(Bloomberg) -- Before October, Qiang had about 30 workers in his garment factory in Guangzhou’s Haizhu, a district often dubbed the apparel manufacturing capital of China. After more than a month of Covid lockdowns, all of them have fled, bringing production to a halt.

“Those who went home are watching to see when to come back,” said Qiang, declining to provide his full name for fear he’ll face repercussions for speaking publicly. “I need to restart production the moment the sub-district gives us the green light.”

Even as China slowly pivots away from Covid Zero by relaxing rules in key cities -- partly in response to widespread public anger against the punishing regime -- a web of relentless curbs continues to hamper factories like Qiang’s, many of which remain in high-risk areas subject to more-targeted but still lockdown-like restrictions. Supply chains remain strained, with larger companies struggling to keep production lines humming. A recent surge in infections has also raised doubts over the efficacy of the so-called closed-loop system, the pandemic-era hack that isolates workers in bubbles.

Easing disruption for manufacturing hubs is crucial to reviving China’s economy, which is expected this year to grow at the slowest pace since the 1970s, excluding the slump at the start of the pandemic. Several prominent government-linked economists have recently urged authorities to shift their focus back to promoting expansion. 

In late October, Haizhu was locked down because of a Covid outbreak, confining workers in densely populated urban villages to cramped tenements for weeks. Clashes with authorities ensued even before the wider anti-Covid demonstrations in late November. As a way to quell discontent -- and bring down cases -- the government urged Guangzhou’s migrant workers to return to their hometowns, causing a mass exodus. And then, in a pivot, Guangzhou lifted broad lockdowns in most parts of the city on Nov. 30, replacing them with more targeted restrictions.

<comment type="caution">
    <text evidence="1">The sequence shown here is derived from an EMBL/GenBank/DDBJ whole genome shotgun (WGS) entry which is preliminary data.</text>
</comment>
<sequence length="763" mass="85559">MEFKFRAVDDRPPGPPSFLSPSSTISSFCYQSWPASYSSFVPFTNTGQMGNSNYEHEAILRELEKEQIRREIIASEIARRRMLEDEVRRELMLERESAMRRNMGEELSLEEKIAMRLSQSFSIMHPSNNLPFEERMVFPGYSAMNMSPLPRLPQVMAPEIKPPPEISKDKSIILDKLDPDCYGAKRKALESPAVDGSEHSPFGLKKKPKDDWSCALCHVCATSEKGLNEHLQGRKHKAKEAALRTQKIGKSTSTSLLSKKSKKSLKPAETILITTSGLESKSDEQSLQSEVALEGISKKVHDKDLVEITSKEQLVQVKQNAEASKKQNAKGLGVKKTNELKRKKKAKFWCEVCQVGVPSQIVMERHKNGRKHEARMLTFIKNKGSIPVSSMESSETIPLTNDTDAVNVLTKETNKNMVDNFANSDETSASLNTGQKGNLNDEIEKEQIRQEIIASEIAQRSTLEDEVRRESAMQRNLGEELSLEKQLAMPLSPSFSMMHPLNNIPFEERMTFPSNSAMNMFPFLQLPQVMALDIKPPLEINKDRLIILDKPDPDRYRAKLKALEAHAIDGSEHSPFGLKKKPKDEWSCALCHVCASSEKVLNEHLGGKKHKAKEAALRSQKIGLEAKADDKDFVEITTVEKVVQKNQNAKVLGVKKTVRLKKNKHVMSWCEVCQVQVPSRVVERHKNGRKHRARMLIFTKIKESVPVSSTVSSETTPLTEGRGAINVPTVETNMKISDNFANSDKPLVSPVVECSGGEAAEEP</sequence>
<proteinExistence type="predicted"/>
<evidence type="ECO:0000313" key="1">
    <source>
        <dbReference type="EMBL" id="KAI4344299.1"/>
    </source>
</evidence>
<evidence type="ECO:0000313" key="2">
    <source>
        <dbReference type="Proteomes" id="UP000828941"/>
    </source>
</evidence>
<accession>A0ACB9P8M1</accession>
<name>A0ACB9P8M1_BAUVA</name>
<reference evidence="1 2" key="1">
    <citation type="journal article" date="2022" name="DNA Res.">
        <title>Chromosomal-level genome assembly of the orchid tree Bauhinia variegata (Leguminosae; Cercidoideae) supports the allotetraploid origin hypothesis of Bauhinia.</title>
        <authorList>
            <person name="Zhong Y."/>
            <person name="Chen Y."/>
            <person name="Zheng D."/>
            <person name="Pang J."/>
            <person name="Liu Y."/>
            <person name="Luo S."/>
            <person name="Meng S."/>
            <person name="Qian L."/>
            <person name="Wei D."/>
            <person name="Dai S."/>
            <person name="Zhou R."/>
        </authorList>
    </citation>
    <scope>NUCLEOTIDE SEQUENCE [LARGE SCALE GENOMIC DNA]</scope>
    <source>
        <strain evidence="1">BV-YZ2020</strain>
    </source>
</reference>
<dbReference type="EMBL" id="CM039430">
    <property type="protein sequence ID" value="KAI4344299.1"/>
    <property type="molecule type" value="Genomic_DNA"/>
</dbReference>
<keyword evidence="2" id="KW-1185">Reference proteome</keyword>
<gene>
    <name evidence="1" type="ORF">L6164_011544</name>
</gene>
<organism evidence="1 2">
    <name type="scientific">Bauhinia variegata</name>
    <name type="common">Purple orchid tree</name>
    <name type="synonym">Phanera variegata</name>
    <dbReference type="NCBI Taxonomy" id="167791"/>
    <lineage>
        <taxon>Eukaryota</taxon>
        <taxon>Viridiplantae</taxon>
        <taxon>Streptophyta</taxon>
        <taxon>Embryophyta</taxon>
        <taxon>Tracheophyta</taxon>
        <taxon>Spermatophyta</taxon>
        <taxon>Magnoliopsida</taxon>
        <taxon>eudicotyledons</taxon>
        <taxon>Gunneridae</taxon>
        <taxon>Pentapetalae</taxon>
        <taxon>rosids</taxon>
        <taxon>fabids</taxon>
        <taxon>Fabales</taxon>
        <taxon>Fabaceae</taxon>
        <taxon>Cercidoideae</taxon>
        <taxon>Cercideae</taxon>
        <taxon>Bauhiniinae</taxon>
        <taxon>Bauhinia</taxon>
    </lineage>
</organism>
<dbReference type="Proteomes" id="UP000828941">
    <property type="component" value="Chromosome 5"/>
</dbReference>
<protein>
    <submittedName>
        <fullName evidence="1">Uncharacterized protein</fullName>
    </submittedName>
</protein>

“The easing was so abrupt, so everyone’s in a dilemma right now,” said Qiang, who estimates that over 80% of Haizhu’s workers have left. Public health workers in full PPE still control entry points into Lujiang village where his factory is, and the region’s largest fabric market nearby is still shuttered indefinitely, he said. “Nothing is back to normal yet.”

Deployed during Shanghai’s brutal two-month lockdown earlier in the year, closed loops were sold as a way to do Covid Zero while keeping China’s factories open. But even they’ve lost their effectiveness. Not only have restrictions meant companies can’t get the parts to operate under any circumstances, but they’re a recipe for discontent -- especially in the current environment.

The shortcomings of the closed-loop system were laid bare last month when irate workers at the world’s largest iPhone factory in Zhengzhou, roughly 400 miles south of Beijing, clashed with security staff, leading to chaos. As Foxconn Technology Group, Apple Inc.’s key device assembler, attempts to woo back workers who fled, the company doesn’t expect full production to resume until late December or early January, Reuters reported Monday. Meanwhile, Foxconn has revealed a big drop in November sales.

“The closed loop model had shown its limits,” said Alicia Garcia Herrero, chief Asia Pacific economist at Natixis. “It’s clearly unsustainable, as Foxconn’s case has shown that workers are no longer ready to accept such inhuman conditions.”

Still Impaired